Everybody wants a workhorse, but like true post-up centers, classic dropback quarterbacks and honest politicians, there aren’t enough to go around. Until 2012, there had been only one full season in history with nine teams that did not have a 200-inning pitcher (2003). But it’s now happened three straight years, beginning with a record 10 such teams in 2012 and nine such teams in '13 and '14. That’s essentially one-third of the 90 pitching staffs in the past three years that didn’t have a 200-inning pitcher.
As it turns out, clubs can win without one. Eight of those 28 teams without a 200-inning pitcher the past three years still made the postseason: the Pirates in 2014; the Indians, Pirates and Rays in 2013; and the A's, Braves, Nationals and Orioles in 2012.
6. Betting on pitchers aging through their 30s is risky.
You knew this intuitively, but let’s put some measurements on the risk: Last season only three qualified pitchers 31 or older posted an ERA+ of 110 or better (Buehrle, Shields and Adam Wainwright). That’s the lowest number of such quality veteran starters in 48 years – and down from 20 such pitchers as recently as 1998.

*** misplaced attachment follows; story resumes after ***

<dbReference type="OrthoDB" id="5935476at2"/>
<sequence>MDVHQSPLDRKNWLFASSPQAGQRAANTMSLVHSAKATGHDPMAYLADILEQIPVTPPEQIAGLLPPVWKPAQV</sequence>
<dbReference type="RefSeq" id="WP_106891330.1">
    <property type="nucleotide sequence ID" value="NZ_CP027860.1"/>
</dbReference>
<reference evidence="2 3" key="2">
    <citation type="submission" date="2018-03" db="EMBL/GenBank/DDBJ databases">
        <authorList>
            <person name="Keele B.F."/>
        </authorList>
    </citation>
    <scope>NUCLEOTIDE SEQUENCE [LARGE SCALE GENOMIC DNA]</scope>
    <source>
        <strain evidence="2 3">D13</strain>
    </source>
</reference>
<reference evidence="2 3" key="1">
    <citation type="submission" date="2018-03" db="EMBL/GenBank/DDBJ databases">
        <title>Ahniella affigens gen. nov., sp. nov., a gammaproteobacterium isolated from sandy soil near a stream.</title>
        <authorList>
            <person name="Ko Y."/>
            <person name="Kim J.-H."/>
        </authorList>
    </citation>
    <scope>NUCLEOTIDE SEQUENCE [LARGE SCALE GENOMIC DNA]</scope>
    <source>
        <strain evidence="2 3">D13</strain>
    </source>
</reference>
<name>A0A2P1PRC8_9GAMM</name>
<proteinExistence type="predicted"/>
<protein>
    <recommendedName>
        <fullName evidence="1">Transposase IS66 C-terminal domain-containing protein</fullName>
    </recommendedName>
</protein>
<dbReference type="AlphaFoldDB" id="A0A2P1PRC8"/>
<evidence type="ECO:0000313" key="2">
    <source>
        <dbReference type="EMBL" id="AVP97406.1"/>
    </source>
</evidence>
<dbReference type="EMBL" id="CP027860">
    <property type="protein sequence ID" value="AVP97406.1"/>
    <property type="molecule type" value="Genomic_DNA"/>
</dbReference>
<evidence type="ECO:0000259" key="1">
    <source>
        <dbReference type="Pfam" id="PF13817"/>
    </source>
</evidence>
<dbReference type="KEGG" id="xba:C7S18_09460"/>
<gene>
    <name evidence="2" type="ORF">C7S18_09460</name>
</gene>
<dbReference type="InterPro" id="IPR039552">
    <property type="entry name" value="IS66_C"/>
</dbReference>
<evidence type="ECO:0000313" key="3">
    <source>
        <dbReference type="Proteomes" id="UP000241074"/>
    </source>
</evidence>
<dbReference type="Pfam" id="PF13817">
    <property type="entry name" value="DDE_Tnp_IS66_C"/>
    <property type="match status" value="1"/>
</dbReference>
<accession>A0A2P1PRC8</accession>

Among the 48 postseason starts last year, only one was won by a pitcher 31 or older who lasted seven innings (then-35-year-old John Lackey of the Cardinals in NLDS Game 3).
No starting pitcher 31 or older has won a World Series game with at least seven innings pitched for four straight years – the first time that ever has happened.
Remember, nobody is making a case that starting pitchers are no longer important. In a perfect world every team would want five Bumgarners. This is about whether starting pitchers will be valued differently as their role differs. And don’t worry about Shields, Lester and Scherzer; they will get paid handsomely. But also don’t worry if your favorite team doesn’t sign one of the 30-something aces. It may not be the lost opportunity it would have been a generation ago.